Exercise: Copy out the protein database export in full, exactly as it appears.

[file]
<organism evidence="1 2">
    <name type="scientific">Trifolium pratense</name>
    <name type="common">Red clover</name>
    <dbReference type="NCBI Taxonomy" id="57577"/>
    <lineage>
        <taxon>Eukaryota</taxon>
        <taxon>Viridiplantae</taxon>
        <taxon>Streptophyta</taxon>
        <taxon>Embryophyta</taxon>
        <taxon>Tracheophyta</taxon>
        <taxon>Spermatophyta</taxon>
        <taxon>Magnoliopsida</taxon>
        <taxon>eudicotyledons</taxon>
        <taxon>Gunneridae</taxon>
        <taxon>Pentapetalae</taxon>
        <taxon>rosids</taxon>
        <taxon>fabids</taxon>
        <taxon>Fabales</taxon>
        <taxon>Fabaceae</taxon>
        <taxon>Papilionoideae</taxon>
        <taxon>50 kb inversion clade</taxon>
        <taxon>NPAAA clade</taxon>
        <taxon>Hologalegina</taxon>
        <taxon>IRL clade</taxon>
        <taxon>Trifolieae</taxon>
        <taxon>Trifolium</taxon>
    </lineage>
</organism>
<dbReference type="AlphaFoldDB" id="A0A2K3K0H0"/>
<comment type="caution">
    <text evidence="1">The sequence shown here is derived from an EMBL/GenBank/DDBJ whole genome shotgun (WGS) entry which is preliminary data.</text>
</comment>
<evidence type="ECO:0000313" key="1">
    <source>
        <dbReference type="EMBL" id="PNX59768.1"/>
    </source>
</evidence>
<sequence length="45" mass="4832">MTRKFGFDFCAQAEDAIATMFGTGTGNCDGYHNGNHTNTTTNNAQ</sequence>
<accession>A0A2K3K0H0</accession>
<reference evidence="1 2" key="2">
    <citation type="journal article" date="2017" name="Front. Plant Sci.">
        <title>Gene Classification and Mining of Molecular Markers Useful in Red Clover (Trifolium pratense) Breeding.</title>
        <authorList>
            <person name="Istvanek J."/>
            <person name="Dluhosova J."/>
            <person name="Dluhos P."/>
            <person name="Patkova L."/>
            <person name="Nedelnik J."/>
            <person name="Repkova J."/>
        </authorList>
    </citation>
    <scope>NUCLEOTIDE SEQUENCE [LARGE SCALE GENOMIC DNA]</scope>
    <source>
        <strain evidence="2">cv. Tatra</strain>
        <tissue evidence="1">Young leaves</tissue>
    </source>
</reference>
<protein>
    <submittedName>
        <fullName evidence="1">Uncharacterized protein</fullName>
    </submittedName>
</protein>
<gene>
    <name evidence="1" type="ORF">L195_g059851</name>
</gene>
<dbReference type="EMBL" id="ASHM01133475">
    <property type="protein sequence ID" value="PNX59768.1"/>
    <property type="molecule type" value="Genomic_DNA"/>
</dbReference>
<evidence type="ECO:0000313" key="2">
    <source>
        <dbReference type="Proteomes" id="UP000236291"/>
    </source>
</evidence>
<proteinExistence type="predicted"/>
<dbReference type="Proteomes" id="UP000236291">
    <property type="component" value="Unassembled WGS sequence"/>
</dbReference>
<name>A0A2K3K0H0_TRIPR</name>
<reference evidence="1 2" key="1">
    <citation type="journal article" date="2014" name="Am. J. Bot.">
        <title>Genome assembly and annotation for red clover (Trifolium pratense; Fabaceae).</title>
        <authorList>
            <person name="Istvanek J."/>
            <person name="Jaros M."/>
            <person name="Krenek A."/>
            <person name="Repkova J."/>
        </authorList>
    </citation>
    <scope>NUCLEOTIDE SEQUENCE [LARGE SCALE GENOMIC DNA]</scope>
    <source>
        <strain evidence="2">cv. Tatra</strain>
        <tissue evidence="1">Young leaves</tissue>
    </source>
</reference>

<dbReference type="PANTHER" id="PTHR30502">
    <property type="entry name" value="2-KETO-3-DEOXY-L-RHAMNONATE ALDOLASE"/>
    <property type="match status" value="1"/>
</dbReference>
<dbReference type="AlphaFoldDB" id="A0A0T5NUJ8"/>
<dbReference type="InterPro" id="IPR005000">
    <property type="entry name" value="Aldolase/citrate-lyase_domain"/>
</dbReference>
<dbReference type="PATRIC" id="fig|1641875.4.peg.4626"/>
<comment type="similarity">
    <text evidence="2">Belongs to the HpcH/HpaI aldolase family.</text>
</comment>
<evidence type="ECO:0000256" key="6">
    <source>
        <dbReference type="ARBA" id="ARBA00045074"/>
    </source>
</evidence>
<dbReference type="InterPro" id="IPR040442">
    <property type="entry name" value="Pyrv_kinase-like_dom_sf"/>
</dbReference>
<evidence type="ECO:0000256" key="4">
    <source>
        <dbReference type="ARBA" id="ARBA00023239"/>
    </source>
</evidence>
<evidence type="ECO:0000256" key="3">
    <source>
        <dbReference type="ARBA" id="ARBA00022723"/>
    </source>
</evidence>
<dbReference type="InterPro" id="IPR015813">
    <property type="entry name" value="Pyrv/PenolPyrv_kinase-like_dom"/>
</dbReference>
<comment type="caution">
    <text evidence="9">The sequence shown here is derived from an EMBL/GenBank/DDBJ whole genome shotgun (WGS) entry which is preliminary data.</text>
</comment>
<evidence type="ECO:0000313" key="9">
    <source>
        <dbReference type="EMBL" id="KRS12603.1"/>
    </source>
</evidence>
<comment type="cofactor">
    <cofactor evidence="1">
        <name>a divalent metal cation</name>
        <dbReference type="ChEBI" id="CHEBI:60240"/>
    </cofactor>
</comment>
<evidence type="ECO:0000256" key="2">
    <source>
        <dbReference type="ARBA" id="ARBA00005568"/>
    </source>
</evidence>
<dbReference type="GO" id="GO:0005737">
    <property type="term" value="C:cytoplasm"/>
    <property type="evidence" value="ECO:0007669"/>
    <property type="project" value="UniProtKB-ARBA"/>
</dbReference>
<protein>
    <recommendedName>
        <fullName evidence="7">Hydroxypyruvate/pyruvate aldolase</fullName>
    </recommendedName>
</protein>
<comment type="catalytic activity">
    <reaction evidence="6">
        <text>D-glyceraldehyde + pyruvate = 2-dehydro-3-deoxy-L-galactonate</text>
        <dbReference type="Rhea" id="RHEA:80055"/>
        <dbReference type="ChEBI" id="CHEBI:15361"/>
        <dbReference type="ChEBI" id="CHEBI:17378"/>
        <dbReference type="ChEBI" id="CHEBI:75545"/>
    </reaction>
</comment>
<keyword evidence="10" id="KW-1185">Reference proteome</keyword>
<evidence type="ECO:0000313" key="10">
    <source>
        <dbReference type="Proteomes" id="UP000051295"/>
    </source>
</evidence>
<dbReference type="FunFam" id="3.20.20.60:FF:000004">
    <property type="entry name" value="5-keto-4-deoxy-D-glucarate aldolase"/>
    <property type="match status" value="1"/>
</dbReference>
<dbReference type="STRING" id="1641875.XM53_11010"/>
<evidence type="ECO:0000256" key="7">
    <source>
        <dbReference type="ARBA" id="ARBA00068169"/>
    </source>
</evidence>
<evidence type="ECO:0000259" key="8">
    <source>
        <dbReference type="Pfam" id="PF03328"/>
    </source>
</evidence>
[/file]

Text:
<organism evidence="1 2">
    <name type="scientific">Trifolium pratense</name>
    <name type="common">Red clover</name>
    <dbReference type="NCBI Taxonomy" id="57577"/>
    <lineage>
        <taxon>Eukaryota</taxon>
        <taxon>Viridiplantae</taxon>
        <taxon>Streptophyta</taxon>
        <taxon>Embryophyta</taxon>
        <taxon>Tracheophyta</taxon>
        <taxon>Spermatophyta</taxon>
        <taxon>Magnoliopsida</taxon>
        <taxon>eudicotyledons</taxon>
        <taxon>Gunneridae</taxon>
        <taxon>Pentapetalae</taxon>
        <taxon>rosids</taxon>
        <taxon>fabids</taxon>
        <taxon>Fabales</taxon>
        <taxon>Fabaceae</taxon>
        <taxon>Papilionoideae</taxon>
        <taxon>50 kb inversion clade</taxon>
        <taxon>NPAAA clade</taxon>
        <taxon>Hologalegina</taxon>
        <taxon>IRL clade</taxon>
        <taxon>Trifolieae</taxon>
        <taxon>Trifolium</taxon>
    </lineage>
</organism>
<dbReference type="AlphaFoldDB" id="A0A2K3K0H0"/>
<comment type="caution">
    <text evidence="1">The sequence shown here is derived from an EMBL/GenBank/DDBJ whole genome shotgun (WGS) entry which is preliminary data.</text>
</comment>
<evidence type="ECO:0000313" key="1">
    <source>
        <dbReference type="EMBL" id="PNX59768.1"/>
    </source>
</evidence>
<sequence length="45" mass="4832">MTRKFGFDFCAQAEDAIATMFGTGTGNCDGYHNGNHTNTTTNNAQ</sequence>
<accession>A0A2K3K0H0</accession>
<reference evidence="1 2" key="2">
    <citation type="journal article" date="2017" name="Front. Plant Sci.">
        <title>Gene Classification and Mining of Molecular Markers Useful in Red Clover (Trifolium pratense) Breeding.</title>
        <authorList>
            <person name="Istvanek J."/>
            <person name="Dluhosova J."/>
            <person name="Dluhos P."/>
            <person name="Patkova L."/>
            <person name="Nedelnik J."/>
            <person name="Repkova J."/>
        </authorList>
    </citation>
    <scope>NUCLEOTIDE SEQUENCE [LARGE SCALE GENOMIC DNA]</scope>
    <source>
        <strain evidence="2">cv. Tatra</strain>
        <tissue evidence="1">Young leaves</tissue>
    </source>
</reference>
<protein>
    <submittedName>
        <fullName evidence="1">Uncharacterized protein</fullName>
    </submittedName>
</protein>
<gene>
    <name evidence="1" type="ORF">L195_g059851</name>
</gene>
<dbReference type="EMBL" id="ASHM01133475">
    <property type="protein sequence ID" value="PNX59768.1"/>
    <property type="molecule type" value="Genomic_DNA"/>
</dbReference>
<evidence type="ECO:0000313" key="2">
    <source>
        <dbReference type="Proteomes" id="UP000236291"/>
    </source>
</evidence>
<proteinExistence type="predicted"/>
<dbReference type="Proteomes" id="UP000236291">
    <property type="component" value="Unassembled WGS sequence"/>
</dbReference>
<name>A0A2K3K0H0_TRIPR</name>
<reference evidence="1 2" key="1">
    <citation type="journal article" date="2014" name="Am. J. Bot.">
        <title>Genome assembly and annotation for red clover (Trifolium pratense; Fabaceae).</title>
        <authorList>
            <person name="Istvanek J."/>
            <person name="Jaros M."/>
            <person name="Krenek A."/>
            <person name="Repkova J."/>
        </authorList>
    </citation>
    <scope>NUCLEOTIDE SEQUENCE [LARGE SCALE GENOMIC DNA]</scope>
    <source>
        <strain evidence="2">cv. Tatra</strain>
        <tissue evidence="1">Young leaves</tissue>
    </source>
</reference>

<dbReference type="PANTHER" id="PTHR30502">
    <property type="entry name" value="2-KETO-3-DEOXY-L-RHAMNONATE ALDOLASE"/>
    <property type="match status" value="1"/>
</dbReference>
<dbReference type="AlphaFoldDB" id="A0A0T5NUJ8"/>
<dbReference type="InterPro" id="IPR005000">
    <property type="entry name" value="Aldolase/citrate-lyase_domain"/>
</dbReference>
<dbReference type="PATRIC" id="fig|1641875.4.peg.4626"/>
<comment type="similarity">
    <text evidence="2">Belongs to the HpcH/HpaI aldolase family.</text>
</comment>
<evidence type="ECO:0000256" key="6">
    <source>
        <dbReference type="ARBA" id="ARBA00045074"/>
    </source>
</evidence>
<dbReference type="InterPro" id="IPR040442">
    <property type="entry name" value="Pyrv_kinase-like_dom_sf"/>
</dbReference>
<evidence type="ECO:0000256" key="4">
    <source>
        <dbReference type="ARBA" id="ARBA00023239"/>
    </source>
</evidence>
<evidence type="ECO:0000256" key="3">
    <source>
        <dbReference type="ARBA" id="ARBA00022723"/>
    </source>
</evidence>
<dbReference type="InterPro" id="IPR015813">
    <property type="entry name" value="Pyrv/PenolPyrv_kinase-like_dom"/>
</dbReference>
<comment type="caution">
    <text evidence="9">The sequence shown here is derived from an EMBL/GenBank/DDBJ whole genome shotgun (WGS) entry which is preliminary data.</text>
</comment>
<evidence type="ECO:0000313" key="9">
    <source>
        <dbReference type="EMBL" id="KRS12603.1"/>
    </source>
</evidence>
<comment type="cofactor">
    <cofactor evidence="1">
        <name>a divalent metal cation</name>
        <dbReference type="ChEBI" id="CHEBI:60240"/>
    </cofactor>
</comment>
<evidence type="ECO:0000256" key="2">
    <source>
        <dbReference type="ARBA" id="ARBA00005568"/>
    </source>
</evidence>
<dbReference type="GO" id="GO:0005737">
    <property type="term" value="C:cytoplasm"/>
    <property type="evidence" value="ECO:0007669"/>
    <property type="project" value="UniProtKB-ARBA"/>
</dbReference>
<protein>
    <recommendedName>
        <fullName evidence="7">Hydroxypyruvate/pyruvate aldolase</fullName>
    </recommendedName>
</protein>
<comment type="catalytic activity">
    <reaction evidence="6">
        <text>D-glyceraldehyde + pyruvate = 2-dehydro-3-deoxy-L-galactonate</text>
        <dbReference type="Rhea" id="RHEA:80055"/>
        <dbReference type="ChEBI" id="CHEBI:15361"/>
        <dbReference type="ChEBI" id="CHEBI:17378"/>
        <dbReference type="ChEBI" id="CHEBI:75545"/>
    </reaction>
</comment>
<keyword evidence="10" id="KW-1185">Reference proteome</keyword>
<evidence type="ECO:0000313" key="10">
    <source>
        <dbReference type="Proteomes" id="UP000051295"/>
    </source>
</evidence>
<dbReference type="FunFam" id="3.20.20.60:FF:000004">
    <property type="entry name" value="5-keto-4-deoxy-D-glucarate aldolase"/>
    <property type="match status" value="1"/>
</dbReference>
<dbReference type="STRING" id="1641875.XM53_11010"/>
<evidence type="ECO:0000256" key="7">
    <source>
        <dbReference type="ARBA" id="ARBA00068169"/>
    </source>
</evidence>
<evidence type="ECO:0000259" key="8">
    <source>
        <dbReference type="Pfam" id="PF03328"/>
    </source>
</evidence>